Extruded paper waste bricks.

Extruded paper waste bricks.

Innovation is in all ways surprising. What is today is totally new tomorrow and it is no different for  the history of bricks and its sudden evolution towards environmental concern.
Historically, bricks have been manufactured by hand and has been like this for a long time now, but the recipe has changed a bit with the addition of industry paper waste in the mix with clay. The process has also changed, because now there’s extrusion involved. So why paper?
The addition of paper waste to the mix reinforces clay’s thermal conductivity and consequently becomes a much better thermal insulating material. Additionally, paper helps in combustible reduction and the burning time process is decreased because it adds heat to the mixture, according to a report submitted by the scientists at Escuela Politécnica Superior de Linares, known as University of Jaén. Although it’s mechanical resistance is still under evaluation, they have nailed a sustainable product with a promising future, proven to raise it’s thermal resistance up to a 40%.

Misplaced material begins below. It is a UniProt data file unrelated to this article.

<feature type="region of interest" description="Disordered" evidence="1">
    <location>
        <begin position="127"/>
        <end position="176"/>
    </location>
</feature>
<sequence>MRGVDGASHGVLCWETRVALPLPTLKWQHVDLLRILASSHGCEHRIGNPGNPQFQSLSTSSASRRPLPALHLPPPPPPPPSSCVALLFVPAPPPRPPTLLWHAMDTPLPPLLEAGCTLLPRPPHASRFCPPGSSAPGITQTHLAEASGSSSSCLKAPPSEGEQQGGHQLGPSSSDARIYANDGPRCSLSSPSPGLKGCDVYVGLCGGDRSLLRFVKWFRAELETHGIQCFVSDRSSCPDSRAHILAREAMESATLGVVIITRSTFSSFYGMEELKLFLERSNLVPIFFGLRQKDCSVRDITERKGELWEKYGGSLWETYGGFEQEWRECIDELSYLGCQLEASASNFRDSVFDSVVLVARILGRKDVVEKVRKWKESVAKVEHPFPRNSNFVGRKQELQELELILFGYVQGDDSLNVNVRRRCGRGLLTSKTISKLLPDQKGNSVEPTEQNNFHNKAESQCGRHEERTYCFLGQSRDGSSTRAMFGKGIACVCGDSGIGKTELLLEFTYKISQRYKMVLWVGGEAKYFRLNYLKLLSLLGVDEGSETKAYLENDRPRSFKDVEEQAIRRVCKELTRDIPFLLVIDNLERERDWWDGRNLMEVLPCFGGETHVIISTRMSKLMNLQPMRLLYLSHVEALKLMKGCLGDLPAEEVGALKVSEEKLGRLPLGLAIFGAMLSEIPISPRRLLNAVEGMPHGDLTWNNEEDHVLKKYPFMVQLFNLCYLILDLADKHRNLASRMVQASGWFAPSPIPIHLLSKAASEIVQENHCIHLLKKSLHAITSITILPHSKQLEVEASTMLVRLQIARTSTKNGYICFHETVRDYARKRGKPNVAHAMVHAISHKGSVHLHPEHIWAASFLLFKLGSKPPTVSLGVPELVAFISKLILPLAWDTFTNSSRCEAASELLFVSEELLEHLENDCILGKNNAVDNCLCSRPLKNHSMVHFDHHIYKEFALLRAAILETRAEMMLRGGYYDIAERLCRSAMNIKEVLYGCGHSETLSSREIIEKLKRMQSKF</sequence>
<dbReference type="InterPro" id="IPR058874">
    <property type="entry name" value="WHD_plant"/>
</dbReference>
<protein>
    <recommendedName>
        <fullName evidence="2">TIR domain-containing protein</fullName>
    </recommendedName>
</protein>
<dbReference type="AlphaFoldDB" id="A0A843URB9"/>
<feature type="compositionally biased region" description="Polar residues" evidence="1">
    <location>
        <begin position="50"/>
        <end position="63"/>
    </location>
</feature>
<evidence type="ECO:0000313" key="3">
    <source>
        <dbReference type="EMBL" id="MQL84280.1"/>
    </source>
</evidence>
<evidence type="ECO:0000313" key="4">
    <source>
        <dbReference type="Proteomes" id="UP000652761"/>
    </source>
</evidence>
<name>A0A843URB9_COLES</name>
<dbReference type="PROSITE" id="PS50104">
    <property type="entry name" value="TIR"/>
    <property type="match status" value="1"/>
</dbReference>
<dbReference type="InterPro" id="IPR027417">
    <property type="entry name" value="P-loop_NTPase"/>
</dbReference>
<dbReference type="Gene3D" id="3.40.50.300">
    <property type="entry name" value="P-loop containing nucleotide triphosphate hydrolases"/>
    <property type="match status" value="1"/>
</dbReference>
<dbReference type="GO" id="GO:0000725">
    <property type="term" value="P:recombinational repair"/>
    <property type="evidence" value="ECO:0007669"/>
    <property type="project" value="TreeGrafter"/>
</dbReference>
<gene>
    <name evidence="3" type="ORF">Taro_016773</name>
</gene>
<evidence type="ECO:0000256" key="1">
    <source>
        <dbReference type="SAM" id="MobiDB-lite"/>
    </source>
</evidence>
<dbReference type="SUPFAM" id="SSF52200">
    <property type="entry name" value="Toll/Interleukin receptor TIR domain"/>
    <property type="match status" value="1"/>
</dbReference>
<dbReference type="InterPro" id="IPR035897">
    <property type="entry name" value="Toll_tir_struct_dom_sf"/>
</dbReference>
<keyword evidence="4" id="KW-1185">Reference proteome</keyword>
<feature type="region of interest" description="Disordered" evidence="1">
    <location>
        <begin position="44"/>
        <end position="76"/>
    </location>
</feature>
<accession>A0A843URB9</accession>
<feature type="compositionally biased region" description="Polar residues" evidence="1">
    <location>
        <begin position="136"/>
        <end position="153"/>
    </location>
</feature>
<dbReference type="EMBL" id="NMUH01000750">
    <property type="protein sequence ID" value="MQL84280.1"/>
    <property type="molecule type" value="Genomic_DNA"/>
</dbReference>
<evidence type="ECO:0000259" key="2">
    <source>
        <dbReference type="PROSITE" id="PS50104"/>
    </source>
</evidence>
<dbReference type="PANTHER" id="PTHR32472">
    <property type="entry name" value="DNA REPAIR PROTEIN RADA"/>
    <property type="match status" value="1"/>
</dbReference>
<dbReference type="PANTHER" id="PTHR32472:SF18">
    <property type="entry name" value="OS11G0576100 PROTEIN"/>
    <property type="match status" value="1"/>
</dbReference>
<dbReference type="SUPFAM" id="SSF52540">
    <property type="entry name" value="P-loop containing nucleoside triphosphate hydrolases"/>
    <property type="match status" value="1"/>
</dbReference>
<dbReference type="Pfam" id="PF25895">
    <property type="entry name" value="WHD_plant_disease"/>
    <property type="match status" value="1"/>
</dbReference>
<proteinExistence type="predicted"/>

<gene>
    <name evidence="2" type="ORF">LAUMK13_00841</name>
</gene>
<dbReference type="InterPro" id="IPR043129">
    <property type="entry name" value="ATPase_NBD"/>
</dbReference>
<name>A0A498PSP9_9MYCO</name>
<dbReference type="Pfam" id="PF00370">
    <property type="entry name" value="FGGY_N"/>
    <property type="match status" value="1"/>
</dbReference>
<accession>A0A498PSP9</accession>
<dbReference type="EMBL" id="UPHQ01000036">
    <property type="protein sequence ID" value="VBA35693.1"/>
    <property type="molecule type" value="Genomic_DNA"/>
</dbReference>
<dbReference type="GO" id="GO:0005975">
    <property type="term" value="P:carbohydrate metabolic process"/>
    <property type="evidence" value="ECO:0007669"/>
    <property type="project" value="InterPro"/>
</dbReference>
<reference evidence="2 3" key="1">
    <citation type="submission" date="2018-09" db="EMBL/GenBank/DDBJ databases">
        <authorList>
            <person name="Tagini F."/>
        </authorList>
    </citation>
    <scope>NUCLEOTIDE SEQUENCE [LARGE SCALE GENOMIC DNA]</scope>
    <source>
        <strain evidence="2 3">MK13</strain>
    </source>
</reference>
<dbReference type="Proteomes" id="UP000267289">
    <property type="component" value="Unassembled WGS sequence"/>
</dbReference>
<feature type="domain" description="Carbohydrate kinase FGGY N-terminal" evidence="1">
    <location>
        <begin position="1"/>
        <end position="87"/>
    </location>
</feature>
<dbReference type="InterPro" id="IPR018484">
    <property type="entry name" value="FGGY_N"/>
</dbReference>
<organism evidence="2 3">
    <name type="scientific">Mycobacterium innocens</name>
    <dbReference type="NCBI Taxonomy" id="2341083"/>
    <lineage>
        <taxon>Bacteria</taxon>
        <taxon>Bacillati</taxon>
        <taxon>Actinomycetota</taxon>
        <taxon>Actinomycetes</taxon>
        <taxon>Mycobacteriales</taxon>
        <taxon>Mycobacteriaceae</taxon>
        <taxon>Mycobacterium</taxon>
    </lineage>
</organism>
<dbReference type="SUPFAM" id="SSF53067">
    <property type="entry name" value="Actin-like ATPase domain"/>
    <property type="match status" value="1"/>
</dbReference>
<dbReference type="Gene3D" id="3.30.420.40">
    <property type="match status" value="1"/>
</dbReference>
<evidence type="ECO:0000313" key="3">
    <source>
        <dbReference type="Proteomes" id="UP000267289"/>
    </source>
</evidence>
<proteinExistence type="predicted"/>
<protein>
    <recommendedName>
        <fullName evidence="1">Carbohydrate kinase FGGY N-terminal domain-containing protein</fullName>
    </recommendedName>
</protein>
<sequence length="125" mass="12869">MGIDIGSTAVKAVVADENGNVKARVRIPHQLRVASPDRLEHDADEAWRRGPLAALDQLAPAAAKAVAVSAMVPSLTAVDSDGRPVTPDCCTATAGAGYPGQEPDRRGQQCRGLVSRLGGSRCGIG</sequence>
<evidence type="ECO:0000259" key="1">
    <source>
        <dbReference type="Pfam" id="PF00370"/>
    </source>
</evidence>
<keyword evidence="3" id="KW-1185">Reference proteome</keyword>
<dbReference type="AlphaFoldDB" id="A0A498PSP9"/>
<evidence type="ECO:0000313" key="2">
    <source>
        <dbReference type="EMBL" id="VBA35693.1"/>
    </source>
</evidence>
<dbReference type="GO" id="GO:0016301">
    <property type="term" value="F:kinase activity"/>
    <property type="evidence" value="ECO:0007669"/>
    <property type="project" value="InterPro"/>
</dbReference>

On it’s counterpart, there has been another study towards brick making, but this time not exactly 90-100% environmentally friendly. Plastic brick. This brick is made out of plastic bottles including caps and stamps added to a mixture of concrete. Its manufacturing process eliminates the burning stage of brick inside those huge ovens to open air, but using the other big oven for concrete making. It’s kind of in a loop, isn’t it?
Adversely, it is a good idea of including plastic in the mix, although the material’s mechanical resistance is under investigation too, compromising its own integrity. Practically wise, it promises to perform better acoustically and thermally.

Good exploration of materials is always a good idea.

Post your opinions on this new debate towards bricks below!

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Mabelle Plasencia

Founder and Editor at INmatteria©
• Architect | LEED AP BD+C, with an intense passion for materiality, innovation, technology and science. • Arquitecta | LEED AP BD+C apasionada por la materialidad, innovación, tecnología y ciencia.